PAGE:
• NSO has said it sells its spyware exclusively to government customers.
  • Some victims are in the United States, United Arab Emirates, Bahrain, Mexico, Pakistan and India, said people familiar with the investigation.
  • Some Indian nationals have gone public with allegations they were among the targets over the past couple of days; they include journalists, academics, lawyers and defenders of India’s Dalit community.
  • WhatsApp has said it sent warning notifications to affected users earlier this week. The company has declined to comment on the identities of NSO Group’s clients, who ultimately chose the targets.

Pegasus, the WhatsApp Spyware

  • In May 2019, WhatsApp identified a bug in its call function. The bug was used to install a malicious code into users’ phones
  • On October 29, it identified the malicious code as Pegasus, a spyware developed by an Israeli company called NSO.
  • The code is transmitted by calling the target phone on WhatsApp. It enters the phone even if the call is not answered. This is only one of the ways of delivering Pegasus.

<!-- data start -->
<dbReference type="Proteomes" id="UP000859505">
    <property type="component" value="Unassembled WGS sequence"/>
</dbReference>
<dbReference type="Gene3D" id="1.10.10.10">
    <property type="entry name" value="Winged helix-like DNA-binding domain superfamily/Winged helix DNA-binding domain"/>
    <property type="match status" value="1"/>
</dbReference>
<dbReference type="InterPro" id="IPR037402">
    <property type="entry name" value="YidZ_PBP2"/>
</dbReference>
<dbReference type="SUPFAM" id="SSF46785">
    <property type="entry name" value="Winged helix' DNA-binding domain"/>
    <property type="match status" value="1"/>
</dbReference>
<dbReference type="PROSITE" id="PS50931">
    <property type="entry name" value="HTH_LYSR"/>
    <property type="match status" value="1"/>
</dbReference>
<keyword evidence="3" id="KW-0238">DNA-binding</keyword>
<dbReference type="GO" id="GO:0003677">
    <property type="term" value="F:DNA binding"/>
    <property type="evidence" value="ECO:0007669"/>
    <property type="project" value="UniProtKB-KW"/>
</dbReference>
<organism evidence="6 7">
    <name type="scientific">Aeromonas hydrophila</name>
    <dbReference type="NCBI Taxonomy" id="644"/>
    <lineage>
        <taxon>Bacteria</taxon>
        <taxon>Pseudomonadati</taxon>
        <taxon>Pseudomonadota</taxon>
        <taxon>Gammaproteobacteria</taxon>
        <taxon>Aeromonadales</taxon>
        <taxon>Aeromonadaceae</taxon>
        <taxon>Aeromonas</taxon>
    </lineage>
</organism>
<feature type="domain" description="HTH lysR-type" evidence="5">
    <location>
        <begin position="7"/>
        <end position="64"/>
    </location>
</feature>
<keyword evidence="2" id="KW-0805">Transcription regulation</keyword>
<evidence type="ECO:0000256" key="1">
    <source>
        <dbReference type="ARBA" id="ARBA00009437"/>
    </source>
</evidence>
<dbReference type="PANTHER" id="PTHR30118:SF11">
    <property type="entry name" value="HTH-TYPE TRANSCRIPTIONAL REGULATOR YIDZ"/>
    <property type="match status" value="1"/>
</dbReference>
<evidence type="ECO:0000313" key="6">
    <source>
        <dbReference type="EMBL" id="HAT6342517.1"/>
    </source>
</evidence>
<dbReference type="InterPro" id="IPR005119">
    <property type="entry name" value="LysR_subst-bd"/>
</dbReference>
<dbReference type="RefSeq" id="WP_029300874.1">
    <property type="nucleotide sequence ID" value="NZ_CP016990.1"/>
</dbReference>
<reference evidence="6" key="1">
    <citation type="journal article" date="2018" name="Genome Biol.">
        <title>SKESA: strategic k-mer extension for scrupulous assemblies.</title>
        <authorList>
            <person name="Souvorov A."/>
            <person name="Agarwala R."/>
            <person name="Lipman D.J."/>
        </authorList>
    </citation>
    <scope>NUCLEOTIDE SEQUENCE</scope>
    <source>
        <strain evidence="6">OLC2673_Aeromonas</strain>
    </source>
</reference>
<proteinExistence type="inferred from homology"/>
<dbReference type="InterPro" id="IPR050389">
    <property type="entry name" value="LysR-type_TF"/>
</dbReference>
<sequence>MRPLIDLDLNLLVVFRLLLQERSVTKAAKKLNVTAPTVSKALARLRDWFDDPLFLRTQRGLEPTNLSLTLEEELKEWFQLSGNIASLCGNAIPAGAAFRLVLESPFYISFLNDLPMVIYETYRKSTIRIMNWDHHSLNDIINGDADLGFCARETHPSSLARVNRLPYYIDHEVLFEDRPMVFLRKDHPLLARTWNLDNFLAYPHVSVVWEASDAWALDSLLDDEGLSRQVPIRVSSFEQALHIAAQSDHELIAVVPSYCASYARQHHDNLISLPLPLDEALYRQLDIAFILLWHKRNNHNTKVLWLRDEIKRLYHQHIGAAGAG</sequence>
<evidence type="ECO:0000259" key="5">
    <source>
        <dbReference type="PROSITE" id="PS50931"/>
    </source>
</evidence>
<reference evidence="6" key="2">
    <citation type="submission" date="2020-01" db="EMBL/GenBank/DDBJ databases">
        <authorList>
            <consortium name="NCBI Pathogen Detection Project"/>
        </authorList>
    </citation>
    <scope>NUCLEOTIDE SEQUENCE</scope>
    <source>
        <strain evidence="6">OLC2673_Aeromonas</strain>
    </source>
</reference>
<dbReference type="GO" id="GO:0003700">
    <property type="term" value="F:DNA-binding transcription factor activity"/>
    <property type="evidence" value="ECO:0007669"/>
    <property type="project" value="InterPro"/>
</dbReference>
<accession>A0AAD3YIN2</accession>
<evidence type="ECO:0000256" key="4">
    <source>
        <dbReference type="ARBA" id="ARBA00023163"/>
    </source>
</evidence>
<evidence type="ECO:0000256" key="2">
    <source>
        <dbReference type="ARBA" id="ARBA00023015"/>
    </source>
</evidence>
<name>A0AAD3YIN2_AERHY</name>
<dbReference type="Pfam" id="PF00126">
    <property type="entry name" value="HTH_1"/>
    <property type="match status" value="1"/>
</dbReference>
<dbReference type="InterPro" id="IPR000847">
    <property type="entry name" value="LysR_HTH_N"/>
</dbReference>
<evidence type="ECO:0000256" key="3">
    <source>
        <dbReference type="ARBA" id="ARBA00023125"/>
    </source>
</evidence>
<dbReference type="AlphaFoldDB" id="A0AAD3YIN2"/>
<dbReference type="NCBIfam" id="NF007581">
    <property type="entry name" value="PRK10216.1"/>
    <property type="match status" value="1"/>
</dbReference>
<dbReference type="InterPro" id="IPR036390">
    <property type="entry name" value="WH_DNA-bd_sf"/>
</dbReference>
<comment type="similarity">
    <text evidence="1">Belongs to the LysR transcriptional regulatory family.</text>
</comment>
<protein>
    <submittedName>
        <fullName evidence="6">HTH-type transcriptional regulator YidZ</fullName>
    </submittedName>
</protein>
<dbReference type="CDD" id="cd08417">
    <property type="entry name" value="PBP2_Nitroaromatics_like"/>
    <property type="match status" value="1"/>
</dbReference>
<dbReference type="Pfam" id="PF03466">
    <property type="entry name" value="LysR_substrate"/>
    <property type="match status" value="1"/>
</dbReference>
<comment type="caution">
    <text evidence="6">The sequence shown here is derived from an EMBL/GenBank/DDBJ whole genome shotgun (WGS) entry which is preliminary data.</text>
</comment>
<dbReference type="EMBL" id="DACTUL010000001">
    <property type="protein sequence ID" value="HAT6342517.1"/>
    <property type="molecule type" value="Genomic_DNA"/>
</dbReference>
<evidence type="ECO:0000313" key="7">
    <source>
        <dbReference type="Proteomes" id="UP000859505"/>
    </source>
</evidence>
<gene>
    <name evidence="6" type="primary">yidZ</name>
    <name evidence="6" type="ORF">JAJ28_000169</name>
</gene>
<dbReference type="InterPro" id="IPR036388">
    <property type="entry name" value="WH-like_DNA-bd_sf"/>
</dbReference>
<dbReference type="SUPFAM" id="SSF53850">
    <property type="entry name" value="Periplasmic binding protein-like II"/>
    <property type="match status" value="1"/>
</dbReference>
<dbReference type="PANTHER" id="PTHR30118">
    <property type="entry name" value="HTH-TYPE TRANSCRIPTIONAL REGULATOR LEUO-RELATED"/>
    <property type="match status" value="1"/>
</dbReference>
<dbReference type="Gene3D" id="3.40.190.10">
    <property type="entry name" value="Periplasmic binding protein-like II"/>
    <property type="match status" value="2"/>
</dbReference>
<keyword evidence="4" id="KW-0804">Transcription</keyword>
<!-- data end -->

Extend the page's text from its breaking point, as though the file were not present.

• Once installed, it can send the target’s contacts, calendar events, phone calls and messages on communication apps like WhatsApp and Telegram to the spyware’s controller.
  • It can also turn the phone into a spying device by switching on its camera or microphone.
  • Over 100 human-rights activists, lawyers, and journalists were targeted across the globe including several lawyers and journalists in India.
  • Apple’s iOS security update 9.3.5 takes care of the vulnerability exploited by Pegasus.
  • Google says it identifies infected Android phones, disables the malware and informs the targets.

Russia enacts Sovereign Internet Law

  • A law known as the “sovereign internet” bill came into force on Friday in Russia, tightening state control over the global network, which free speech activists say will strengthen government oversight of the country’s cyberspace.
  • The legislation aims to route Russian web traffic and data through points controlled by state authorities and to build a national Domain Name System to allow the internet to continue working even if Russia is cut off from foreign infrastructure.
  • The bill’s authors have said that the measures are needed to defend Russia after the United States adopted what they described as aggressive new cyber security policies last year.
  • Russian authorities have in recent years adopted a series of rules such as stricter regulations on public protests, tightening their control over society, effectively giving more powers to President Vladimir Putin, a former KGB operative.